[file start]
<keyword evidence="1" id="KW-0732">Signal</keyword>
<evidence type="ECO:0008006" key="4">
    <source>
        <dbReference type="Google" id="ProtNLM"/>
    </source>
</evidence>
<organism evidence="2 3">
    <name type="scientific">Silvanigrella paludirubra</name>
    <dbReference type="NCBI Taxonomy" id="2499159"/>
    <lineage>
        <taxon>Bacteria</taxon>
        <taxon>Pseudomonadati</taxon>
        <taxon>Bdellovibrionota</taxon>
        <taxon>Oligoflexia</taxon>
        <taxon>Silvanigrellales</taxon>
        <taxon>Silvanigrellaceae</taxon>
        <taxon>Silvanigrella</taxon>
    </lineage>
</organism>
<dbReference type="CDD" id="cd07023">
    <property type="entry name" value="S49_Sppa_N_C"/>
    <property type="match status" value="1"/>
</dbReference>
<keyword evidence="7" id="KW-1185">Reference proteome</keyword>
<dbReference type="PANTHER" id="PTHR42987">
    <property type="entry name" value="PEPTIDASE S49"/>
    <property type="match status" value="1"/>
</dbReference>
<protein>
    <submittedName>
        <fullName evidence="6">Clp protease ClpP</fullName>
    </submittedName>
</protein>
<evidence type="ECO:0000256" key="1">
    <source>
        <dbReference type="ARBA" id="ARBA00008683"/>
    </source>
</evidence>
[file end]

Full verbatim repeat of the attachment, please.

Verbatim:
<keyword evidence="1" id="KW-0732">Signal</keyword>
<evidence type="ECO:0008006" key="4">
    <source>
        <dbReference type="Google" id="ProtNLM"/>
    </source>
</evidence>
<organism evidence="2 3">
    <name type="scientific">Silvanigrella paludirubra</name>
    <dbReference type="NCBI Taxonomy" id="2499159"/>
    <lineage>
        <taxon>Bacteria</taxon>
        <taxon>Pseudomonadati</taxon>
        <taxon>Bdellovibrionota</taxon>
        <taxon>Oligoflexia</taxon>
        <taxon>Silvanigrellales</taxon>
        <taxon>Silvanigrellaceae</taxon>
        <taxon>Silvanigrella</taxon>
    </lineage>
</organism>
<dbReference type="CDD" id="cd07023">
    <property type="entry name" value="S49_Sppa_N_C"/>
    <property type="match status" value="1"/>
</dbReference>
<keyword evidence="7" id="KW-1185">Reference proteome</keyword>
<dbReference type="PANTHER" id="PTHR42987">
    <property type="entry name" value="PEPTIDASE S49"/>
    <property type="match status" value="1"/>
</dbReference>
<protein>
    <submittedName>
        <fullName evidence="6">Clp protease ClpP</fullName>
    </submittedName>
</protein>
<evidence type="ECO:0000256" key="1">
    <source>
        <dbReference type="ARBA" id="ARBA00008683"/>
    </source>
</evidence>